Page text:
On May 1st, Poland celebrated its 10 years of EU membership. During this time a lot has changed: Euro-enthusiasts would say that it has changed for the better, while Eurosceptics would most likely disagree. But do you know how did it all begin? While celebrating the 10th anniversary of joining the EU and preparing for the European Parliament elections, we should look back on how Poland entered the Union, and see what role Poland plays in the EU today.
Poland got involved with the European Economic Community – EU’s forerunner – in 1989, which was possible thanks to the political changes that took place back then. The fall of Communism as well as economic and social changes leading towards democracy made it possible to cooperate with Western European countries, and inspired other Eastern Bloc countries to bring similar actions. This political transformation posed questions about further directions of Poland’s development. One of the most important issues to consider was a membership in the EU structures. Poland officially joined the European Communities on the grounds of European Agreement signed on December 16th 1991. This document was a step towards regulating the matter of trade between all sides to the agreement.
Poland and nine countries that joined the EU in 2004
Good intentions, however, weren’t enough for Poland to enjoy the status of a European Community member country. Years of hindered development generated a gap between Poland and Western European countries. Not all European Economic Community members were enthusiastic about accepting more countries, such as Poland, into their union. To smooth out differences that had appeared during all these years, and to enable future members to properly function in the Community, it was decided to put together a list of so called Copenhagen Criteria. This document contains political and economic criteria that a country has to fulfill in order to be granted a membership. Poland officially applied for a membership in the Community on April 8th 1994.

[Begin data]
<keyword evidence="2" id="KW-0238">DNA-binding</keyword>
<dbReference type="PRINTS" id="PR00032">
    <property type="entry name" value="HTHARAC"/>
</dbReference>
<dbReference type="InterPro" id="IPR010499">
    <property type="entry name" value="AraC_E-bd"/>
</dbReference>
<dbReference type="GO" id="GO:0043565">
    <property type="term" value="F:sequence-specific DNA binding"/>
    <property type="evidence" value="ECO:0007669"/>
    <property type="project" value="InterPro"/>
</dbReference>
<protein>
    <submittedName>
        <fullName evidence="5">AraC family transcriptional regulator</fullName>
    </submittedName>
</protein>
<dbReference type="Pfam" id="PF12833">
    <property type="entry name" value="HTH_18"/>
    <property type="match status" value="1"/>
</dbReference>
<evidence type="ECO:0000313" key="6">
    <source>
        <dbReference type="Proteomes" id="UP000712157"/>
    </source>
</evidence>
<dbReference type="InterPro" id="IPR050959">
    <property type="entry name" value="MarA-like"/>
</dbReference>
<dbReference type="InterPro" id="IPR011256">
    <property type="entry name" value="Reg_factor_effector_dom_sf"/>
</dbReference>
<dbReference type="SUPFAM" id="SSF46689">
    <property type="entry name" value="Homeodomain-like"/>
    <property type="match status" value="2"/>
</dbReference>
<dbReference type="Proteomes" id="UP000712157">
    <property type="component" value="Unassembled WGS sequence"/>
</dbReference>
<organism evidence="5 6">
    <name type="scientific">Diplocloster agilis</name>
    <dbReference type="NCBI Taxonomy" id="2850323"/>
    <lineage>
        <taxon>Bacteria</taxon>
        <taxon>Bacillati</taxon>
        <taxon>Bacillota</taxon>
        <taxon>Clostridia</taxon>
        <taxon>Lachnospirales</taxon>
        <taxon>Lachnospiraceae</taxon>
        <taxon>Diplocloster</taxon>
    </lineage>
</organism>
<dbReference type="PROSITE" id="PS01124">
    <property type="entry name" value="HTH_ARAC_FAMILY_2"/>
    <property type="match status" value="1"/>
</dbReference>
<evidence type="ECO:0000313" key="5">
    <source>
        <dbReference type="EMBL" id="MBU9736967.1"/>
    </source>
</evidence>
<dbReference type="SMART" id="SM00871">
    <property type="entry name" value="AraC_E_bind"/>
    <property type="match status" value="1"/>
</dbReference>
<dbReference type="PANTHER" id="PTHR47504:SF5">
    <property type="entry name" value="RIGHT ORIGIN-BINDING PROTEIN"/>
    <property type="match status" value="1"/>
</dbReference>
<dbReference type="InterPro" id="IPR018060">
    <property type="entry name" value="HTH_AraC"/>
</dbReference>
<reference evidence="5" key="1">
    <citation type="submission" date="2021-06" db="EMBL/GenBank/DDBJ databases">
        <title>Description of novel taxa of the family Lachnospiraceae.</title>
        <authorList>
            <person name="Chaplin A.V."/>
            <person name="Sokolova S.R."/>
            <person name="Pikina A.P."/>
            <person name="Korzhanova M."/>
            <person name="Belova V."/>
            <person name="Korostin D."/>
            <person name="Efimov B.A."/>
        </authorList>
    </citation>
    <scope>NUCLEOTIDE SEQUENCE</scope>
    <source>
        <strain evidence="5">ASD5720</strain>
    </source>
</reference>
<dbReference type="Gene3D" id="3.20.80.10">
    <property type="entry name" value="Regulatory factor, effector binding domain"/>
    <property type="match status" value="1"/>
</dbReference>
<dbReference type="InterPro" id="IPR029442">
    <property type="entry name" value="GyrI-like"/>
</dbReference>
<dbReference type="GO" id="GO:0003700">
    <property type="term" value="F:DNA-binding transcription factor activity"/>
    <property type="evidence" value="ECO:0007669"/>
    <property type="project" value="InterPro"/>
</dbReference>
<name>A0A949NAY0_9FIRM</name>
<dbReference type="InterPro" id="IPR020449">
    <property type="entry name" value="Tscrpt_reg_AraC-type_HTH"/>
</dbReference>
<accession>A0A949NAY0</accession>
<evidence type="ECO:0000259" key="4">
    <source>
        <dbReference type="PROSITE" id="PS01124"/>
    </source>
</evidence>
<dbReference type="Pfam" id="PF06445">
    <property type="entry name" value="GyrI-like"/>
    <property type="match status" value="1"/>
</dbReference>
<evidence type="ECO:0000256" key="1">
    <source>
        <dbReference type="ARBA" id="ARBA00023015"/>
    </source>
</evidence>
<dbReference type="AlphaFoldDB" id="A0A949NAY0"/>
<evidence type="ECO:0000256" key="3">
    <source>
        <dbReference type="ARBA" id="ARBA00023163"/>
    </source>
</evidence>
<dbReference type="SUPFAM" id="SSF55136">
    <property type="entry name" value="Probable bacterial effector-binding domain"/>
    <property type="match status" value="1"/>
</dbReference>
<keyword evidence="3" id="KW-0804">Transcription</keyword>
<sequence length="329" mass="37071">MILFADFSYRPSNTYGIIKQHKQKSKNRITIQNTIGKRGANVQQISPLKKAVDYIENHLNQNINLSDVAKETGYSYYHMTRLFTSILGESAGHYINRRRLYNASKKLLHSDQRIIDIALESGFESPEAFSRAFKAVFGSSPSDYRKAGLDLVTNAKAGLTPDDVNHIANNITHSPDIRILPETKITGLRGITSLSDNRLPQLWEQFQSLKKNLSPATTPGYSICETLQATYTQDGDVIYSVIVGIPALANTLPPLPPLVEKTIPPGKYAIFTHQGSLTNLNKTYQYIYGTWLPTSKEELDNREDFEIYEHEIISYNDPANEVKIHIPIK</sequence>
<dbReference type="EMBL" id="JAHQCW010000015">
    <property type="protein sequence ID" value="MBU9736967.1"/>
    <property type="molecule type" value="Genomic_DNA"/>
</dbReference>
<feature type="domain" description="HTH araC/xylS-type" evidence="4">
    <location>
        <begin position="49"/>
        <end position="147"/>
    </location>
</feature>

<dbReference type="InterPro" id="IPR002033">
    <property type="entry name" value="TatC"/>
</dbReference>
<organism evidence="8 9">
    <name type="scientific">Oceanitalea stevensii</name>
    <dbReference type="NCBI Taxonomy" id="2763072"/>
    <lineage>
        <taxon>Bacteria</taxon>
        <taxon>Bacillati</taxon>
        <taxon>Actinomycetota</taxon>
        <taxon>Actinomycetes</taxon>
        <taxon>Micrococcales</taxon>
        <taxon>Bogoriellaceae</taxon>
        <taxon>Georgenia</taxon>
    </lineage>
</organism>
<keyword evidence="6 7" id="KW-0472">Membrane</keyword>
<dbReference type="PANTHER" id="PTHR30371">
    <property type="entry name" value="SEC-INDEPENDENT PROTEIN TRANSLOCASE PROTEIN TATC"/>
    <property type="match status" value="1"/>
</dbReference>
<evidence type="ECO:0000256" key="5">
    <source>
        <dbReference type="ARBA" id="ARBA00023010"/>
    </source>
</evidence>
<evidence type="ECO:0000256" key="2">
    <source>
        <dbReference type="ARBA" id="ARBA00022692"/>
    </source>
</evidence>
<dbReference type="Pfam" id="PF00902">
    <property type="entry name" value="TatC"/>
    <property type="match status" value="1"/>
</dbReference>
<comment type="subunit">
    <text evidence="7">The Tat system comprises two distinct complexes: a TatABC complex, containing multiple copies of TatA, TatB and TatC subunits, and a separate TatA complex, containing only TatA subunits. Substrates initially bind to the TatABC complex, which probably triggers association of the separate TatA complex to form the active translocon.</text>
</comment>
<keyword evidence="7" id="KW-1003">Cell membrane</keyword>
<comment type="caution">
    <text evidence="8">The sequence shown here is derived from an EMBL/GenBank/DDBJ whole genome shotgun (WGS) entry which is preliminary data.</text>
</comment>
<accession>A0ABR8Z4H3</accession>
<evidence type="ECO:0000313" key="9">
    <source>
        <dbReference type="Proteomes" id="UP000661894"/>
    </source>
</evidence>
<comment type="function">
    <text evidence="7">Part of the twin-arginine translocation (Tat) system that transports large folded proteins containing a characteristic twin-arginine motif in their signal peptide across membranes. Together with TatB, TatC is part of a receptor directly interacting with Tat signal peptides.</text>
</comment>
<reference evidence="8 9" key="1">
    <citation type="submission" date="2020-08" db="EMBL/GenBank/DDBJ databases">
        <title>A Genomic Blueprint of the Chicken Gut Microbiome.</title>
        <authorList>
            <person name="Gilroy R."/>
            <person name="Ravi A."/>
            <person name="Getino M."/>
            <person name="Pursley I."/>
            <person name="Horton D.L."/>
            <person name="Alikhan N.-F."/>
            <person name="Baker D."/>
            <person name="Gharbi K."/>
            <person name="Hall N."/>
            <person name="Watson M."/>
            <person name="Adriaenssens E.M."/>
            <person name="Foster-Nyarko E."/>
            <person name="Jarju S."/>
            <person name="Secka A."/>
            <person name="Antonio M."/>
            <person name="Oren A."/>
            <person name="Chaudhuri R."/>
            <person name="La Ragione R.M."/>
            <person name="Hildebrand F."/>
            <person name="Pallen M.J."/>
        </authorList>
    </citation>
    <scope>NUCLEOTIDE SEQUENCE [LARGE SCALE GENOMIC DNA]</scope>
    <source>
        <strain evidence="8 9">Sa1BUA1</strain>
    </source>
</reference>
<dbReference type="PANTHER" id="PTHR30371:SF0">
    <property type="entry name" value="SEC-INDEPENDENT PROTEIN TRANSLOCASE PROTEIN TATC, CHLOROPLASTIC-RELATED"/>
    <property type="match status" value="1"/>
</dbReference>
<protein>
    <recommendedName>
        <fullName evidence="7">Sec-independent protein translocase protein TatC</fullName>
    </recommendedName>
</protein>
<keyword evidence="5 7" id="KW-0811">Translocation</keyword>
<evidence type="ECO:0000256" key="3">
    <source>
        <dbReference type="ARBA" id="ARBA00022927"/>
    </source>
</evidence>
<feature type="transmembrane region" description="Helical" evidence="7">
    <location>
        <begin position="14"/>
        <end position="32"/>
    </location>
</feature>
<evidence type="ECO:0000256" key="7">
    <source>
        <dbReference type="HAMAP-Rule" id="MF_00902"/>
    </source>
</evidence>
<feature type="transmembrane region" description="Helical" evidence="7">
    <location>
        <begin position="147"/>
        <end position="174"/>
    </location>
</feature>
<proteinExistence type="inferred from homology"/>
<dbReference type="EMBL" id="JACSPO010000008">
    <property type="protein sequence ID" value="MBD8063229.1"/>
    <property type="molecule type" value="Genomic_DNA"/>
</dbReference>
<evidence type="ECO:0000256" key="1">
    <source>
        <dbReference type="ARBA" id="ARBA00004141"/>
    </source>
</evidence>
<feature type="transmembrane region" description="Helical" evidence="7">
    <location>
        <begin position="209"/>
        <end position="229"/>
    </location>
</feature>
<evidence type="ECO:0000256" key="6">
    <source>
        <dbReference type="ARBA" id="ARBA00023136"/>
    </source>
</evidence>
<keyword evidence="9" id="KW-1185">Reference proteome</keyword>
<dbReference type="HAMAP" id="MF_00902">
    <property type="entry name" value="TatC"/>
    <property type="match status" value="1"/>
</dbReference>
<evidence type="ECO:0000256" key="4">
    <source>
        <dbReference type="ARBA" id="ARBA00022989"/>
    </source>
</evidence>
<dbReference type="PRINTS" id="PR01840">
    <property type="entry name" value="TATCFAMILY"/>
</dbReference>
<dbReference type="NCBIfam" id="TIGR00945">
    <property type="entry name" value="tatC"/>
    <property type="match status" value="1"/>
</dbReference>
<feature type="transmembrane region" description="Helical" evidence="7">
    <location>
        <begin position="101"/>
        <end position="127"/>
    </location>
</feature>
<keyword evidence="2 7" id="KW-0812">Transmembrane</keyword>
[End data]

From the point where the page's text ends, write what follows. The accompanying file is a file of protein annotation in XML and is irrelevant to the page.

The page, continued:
Applying for the membership was another important step towards integration of Poland with the EU. The country faced the challenge of meeting all the criteria established by the Community, such as switching to market economy that supports the free market and competition, establishing institutions that ensure the stability of democracy, and introducing changes to the legal system in order to adjust it to the European legislation. Tasks concerning said adjustments were performed by, among others, the European Integration Committee. The EU also had to prepare for the admission of new member countries – nine more countries joined the Community together with Poland. In order to improve the functioning of European structures after the admission of new countries, the Nice Treaty was signed in 2001.
Currently all 28 countries in the EU
Negotiations over Poland’s EU membership were concluded with signing the Accession Treaty on April 16th 2003, and the decision about Poland joining the Community was made after a nationwide referendum, during which over 77% of Poles voted for entering the EU. Since May 1st 2004, Poland is an official member of the EU. European Parliament members are chosen in Poland in democratic elections. Together with the representatives of remaining member countries they shape the future of the European Community. Since the accession of Poland to the EU, the developmental differences between Poland and Western European countries have been smoothed out, and entering into the Schengen Agreement made trading and travelling easier for Poles. Even though there are still opponents of European integration, no one can deny the fact that during 15 years in the EU, Poland has achieved a lot. Let’s never forget about our road to Europe and about our European citizenship, and on May 26th let’s vote in the European Parliament election!